one of the crucial ways in which we construct and negotiate cultural difference. The stories that we tell about who we are and where we come from are a means of defining our identities, and positioning ourselves in relation to everyone else. Deliberately or unconsciously, as individuals or as groups, we use foundation myths to frame our political interactions. This is true not just of Politics with a capital ‘P’ – the Politics of nation-states and international relations. It is also equally true of politics with a small ‘p’ – the politics of individual interactions in everyday life.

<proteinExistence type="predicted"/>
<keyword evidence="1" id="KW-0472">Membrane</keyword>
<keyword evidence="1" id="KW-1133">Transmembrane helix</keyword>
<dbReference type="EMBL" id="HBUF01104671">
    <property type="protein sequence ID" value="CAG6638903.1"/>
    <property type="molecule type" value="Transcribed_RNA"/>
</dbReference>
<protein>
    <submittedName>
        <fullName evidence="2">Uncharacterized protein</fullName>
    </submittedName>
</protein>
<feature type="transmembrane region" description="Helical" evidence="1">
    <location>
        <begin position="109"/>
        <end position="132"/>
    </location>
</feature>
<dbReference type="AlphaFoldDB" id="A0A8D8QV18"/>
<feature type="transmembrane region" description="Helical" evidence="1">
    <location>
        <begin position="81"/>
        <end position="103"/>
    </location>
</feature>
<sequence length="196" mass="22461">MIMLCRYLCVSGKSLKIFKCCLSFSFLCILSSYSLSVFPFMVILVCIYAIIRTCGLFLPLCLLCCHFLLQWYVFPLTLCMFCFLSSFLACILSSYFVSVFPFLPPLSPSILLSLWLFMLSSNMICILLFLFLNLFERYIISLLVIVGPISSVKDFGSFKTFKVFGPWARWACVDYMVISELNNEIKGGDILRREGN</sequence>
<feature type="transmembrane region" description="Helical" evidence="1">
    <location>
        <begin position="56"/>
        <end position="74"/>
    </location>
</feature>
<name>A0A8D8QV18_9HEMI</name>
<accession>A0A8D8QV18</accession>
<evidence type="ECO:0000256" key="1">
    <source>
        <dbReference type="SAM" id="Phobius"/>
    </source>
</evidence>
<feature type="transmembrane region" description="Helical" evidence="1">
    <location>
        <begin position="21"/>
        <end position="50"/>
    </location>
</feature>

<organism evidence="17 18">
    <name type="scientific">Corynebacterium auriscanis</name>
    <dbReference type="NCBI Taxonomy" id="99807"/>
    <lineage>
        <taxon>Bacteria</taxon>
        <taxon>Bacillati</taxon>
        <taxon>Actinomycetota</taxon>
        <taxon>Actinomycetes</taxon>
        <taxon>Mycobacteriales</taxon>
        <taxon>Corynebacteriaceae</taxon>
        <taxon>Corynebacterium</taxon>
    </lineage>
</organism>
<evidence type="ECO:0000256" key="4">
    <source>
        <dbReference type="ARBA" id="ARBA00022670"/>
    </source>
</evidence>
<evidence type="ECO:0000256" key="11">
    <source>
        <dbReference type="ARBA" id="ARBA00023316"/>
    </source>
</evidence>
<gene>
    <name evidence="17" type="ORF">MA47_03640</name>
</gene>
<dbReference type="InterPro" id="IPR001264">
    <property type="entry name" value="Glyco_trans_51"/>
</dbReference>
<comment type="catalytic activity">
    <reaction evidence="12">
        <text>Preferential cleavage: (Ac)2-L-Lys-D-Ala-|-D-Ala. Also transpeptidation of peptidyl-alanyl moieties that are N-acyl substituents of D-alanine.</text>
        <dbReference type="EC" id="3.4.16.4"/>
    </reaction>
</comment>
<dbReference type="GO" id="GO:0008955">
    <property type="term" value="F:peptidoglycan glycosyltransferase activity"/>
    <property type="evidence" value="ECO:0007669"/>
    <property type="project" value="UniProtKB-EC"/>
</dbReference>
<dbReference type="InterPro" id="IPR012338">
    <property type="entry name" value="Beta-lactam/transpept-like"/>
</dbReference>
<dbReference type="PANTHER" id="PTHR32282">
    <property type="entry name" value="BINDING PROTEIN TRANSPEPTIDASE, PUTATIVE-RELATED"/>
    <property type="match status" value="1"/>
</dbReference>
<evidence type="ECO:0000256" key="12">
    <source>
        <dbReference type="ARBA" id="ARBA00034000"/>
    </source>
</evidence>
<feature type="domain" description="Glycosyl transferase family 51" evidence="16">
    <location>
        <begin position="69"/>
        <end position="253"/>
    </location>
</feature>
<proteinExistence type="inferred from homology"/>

There is no concrete reason why myths qua myths ought to be dismissed: in many ways, myths offer a motive to action and a cause; as Roger Scruton put it in Conservatism: An Invitation to the Great Tradition, ‘even at its most aesthetic, however, Western art has shown a great respect for myth, seeing it as the Greek tragedians say it – a vehicle by which the deep truths of the human condition can be conveyed in allegorical form’, or, as he wrote in Political Philosophy: Arguments for Conservatism, ‘no one… is likely to believe that government is possible without the propagation of myths’, in reference to the social contract tradition as (important) fiction, and that myths in general ‘constitute the great artifacts whereby institutions enter the life of the state and absorb the life of citizen’.